Another beguiling Supraphon album [SU3191-2] reconstructs the sound of medieval liturgies to mark the feast in the Cathedral of St Vitus, chanted by the excellent Schola Gregoriana Pragensis, but the first individual figure of note in the history of Czech Christmas music is Adam Michna z Otradovic (c1600-1676). As a composer of lyrics as well as music, he wrote the first published collection of native Czech art songs, The Czech Lute (first published in 1653), but the bulk of his output was sacred.


Ringing in the changes with festive piano rarities – Ksenia Kouzmenko

A 1993 Supraphon album led by Miroslav Kopp of 'Holy Year Music' by Michna z Otradovic begins with a touchingly simple Advent Chant, moving on to Christmas and Epiphany anthems (a lovely, triple-time up-tempo number for The Three Kings) and then Easter, climaxing in a robust, rustic piece of hymnody on the Resurrection.

The Naxos album of Ryba's Christmas Mass is significantly enhanced by its coupling, a Missa pastoralis bohemica which places jolly vernacular (Czech) inserts within a setting of the Latin Mass text. This practice draws on the genre of Christmas pastorellas – musical Nativity plays, often featuring folk instruments such as bagpipes, hurdy-gurdies and alphorns – which arose within central Europe during the second half of the 17th century.

Precious few have been recorded compared to the thousands that survive, but the 'Pastores surgite' album samples several of the best, by otherwise obscure names such as Hataš, Linek, Mašek and Brixi. 'Christmas in Prague Cathedral' is a more recent reconstruction from 2014, bringing to light the figure of Josef Antonín Sehling, the leading Kapellmeister in Prague contemporaneous with Bach's tenure in Leipzig. Sehling's Latin-texted motets draw on the purity (and the material) of Michna's hymns while sharing the pastoral-sublime world of Ryba's Mass.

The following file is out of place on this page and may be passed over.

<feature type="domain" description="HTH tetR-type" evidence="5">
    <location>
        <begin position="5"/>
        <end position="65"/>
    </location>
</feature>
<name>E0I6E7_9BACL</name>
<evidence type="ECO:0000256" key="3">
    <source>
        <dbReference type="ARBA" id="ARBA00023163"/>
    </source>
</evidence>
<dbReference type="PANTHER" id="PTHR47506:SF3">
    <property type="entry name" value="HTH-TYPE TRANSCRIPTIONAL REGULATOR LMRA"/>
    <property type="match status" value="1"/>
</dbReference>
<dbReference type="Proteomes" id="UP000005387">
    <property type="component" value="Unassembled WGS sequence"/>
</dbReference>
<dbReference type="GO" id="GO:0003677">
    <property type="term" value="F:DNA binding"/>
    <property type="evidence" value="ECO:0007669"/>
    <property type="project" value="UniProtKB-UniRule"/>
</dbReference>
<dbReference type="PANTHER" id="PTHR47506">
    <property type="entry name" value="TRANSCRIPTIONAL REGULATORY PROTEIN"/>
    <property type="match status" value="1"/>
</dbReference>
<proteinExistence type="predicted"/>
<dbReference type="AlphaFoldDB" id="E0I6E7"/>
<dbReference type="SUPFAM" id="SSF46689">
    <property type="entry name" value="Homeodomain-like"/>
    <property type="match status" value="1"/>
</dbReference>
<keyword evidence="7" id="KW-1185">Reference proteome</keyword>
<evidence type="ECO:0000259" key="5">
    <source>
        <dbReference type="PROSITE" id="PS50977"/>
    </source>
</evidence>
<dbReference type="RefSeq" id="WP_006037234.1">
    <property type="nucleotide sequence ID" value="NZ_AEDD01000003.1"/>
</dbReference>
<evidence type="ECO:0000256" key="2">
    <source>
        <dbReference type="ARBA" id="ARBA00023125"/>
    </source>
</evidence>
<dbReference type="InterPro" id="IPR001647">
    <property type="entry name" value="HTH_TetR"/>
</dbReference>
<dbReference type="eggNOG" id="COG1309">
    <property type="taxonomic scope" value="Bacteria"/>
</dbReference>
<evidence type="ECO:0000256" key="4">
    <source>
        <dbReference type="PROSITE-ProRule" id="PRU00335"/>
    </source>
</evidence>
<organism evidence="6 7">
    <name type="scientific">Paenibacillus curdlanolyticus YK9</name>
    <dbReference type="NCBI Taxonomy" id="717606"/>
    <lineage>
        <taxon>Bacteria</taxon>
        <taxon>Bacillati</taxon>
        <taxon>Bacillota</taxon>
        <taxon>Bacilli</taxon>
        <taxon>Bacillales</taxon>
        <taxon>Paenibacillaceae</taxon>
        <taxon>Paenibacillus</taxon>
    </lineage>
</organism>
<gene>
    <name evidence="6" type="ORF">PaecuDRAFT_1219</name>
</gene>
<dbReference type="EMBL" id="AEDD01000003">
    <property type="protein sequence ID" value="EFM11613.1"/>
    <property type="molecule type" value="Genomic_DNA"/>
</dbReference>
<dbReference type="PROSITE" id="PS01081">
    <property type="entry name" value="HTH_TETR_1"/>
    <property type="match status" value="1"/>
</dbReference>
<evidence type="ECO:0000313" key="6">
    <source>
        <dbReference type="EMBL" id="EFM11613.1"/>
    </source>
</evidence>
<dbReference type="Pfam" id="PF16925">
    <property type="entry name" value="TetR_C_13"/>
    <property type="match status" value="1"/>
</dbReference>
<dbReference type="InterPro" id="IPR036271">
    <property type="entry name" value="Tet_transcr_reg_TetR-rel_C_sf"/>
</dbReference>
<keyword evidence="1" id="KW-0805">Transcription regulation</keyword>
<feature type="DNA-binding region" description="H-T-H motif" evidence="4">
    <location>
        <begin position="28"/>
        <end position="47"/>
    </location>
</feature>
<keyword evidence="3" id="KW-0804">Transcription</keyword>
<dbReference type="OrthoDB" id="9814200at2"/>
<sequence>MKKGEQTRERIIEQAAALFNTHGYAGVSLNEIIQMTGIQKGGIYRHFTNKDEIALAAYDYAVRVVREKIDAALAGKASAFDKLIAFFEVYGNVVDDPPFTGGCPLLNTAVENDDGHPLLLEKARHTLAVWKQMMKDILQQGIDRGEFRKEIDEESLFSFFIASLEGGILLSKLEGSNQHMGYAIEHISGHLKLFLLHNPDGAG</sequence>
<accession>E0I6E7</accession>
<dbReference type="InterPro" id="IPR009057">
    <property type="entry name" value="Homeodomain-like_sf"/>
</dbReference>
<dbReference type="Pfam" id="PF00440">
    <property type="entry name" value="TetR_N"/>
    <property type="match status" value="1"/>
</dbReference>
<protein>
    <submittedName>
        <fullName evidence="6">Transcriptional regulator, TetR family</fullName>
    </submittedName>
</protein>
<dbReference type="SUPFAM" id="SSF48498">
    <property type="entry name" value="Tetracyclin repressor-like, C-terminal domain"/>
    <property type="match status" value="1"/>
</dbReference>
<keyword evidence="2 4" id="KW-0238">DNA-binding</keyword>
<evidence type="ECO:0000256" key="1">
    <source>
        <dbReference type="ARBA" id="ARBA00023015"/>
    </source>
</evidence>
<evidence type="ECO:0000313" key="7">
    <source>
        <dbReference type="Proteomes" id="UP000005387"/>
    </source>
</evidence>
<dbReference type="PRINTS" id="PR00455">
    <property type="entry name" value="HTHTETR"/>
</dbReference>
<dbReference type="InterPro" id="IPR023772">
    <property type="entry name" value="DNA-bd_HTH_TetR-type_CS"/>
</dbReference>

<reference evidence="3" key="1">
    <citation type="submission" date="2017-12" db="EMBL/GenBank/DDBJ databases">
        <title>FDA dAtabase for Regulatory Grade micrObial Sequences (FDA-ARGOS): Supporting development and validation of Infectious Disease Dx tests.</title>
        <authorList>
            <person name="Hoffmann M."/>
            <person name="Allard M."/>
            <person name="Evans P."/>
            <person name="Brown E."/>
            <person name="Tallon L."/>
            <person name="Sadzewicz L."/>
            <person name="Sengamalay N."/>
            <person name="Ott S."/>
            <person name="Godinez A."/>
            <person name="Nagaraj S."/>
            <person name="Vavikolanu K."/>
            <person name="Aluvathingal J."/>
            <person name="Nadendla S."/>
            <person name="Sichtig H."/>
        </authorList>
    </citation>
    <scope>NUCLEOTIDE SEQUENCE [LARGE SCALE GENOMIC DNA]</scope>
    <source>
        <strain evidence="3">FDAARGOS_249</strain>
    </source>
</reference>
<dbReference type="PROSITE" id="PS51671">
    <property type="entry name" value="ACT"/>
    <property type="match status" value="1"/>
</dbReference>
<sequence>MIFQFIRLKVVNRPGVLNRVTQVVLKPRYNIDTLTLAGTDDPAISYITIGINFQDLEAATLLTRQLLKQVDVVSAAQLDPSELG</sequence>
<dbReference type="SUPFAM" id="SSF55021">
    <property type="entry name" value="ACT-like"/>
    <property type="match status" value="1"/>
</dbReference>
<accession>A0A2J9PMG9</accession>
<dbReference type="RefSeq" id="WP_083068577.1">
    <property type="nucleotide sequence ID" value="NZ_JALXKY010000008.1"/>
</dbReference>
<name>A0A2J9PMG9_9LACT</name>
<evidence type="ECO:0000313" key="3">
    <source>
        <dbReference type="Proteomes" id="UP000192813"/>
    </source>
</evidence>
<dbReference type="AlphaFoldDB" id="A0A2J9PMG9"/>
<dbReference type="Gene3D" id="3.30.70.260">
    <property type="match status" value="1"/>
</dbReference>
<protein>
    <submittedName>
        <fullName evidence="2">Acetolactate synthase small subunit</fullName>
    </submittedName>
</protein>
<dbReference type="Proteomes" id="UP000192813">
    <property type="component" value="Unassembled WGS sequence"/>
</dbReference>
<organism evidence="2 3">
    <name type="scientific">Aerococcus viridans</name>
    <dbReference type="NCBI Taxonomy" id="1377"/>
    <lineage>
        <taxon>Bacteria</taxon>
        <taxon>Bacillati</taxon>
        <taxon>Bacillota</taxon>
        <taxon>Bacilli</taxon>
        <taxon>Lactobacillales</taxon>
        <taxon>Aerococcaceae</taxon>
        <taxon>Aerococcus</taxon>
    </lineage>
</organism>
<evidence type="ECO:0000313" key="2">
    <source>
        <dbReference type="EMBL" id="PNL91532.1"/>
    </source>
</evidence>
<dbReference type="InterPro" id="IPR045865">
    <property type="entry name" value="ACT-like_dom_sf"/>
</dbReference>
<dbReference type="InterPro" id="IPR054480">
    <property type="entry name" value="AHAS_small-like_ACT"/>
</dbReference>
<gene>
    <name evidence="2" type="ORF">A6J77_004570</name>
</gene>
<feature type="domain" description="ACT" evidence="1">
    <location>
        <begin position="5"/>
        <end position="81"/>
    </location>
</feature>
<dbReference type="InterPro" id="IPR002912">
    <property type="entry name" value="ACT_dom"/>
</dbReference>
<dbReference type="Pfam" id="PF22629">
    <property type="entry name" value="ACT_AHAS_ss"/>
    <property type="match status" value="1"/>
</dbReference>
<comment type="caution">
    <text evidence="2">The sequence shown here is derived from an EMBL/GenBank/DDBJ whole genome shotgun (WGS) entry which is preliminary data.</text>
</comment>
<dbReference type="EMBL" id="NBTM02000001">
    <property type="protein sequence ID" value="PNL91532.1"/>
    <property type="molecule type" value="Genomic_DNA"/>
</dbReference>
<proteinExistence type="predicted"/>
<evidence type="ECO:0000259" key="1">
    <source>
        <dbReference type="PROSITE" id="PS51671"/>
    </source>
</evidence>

Polished modern-Baroque singing from soprano Hana Blažiková and colleagues in a fascinating revival of Josef Antonín Sehling

Czech composers also carried on the pastorella tradition even when they emigrated to pursue an international career: Biber transforms the intrinsic homeliness of the genre into a fantasia of violin showmanship in his A major Violin Sonata 'La Pastorella' (try Andrew Manze's harmonia mundi collection, HMG507344/45). Brixi also wrote a good deal of instrumental music with sacred performance in mind such as a series of Handelian organ concertos (again, native performers on Supraphon rule here: SU3741-2).

Another Winner
The pastorella itself evolved from its vocal, storytelling origins to embrace upbeat and festive pieces for harpsichord, organ and even wind ensemble. The Supraphon collection of 'Czech Pastoral Partitas' is another winner, worth pursuing on streaming services especially for the alphorn cadenza to launch the Allegro pastorella by Vaclav Havel 1788-1832 (though whether or not a forebear of the post-Communist Czech president isn't clear).

The prevailing mood of awe and delight in these pieces is updated by Ksenia Kouzmenko's well-chosen collection of Czech Christmas piano music. Jaroslav Kvapil depicts a noisy family at the dinner-table in a Ravel-like turmoil in his Vánoce (Christmas) cycle. A trilogy by Martinů takes in a sleigh-ride and a fireside lullaby, before Janáček's exquisite miniature Christ The Lord Is Born recaptures the bright-eyed wonder of a hymn by Michna z Otradovic.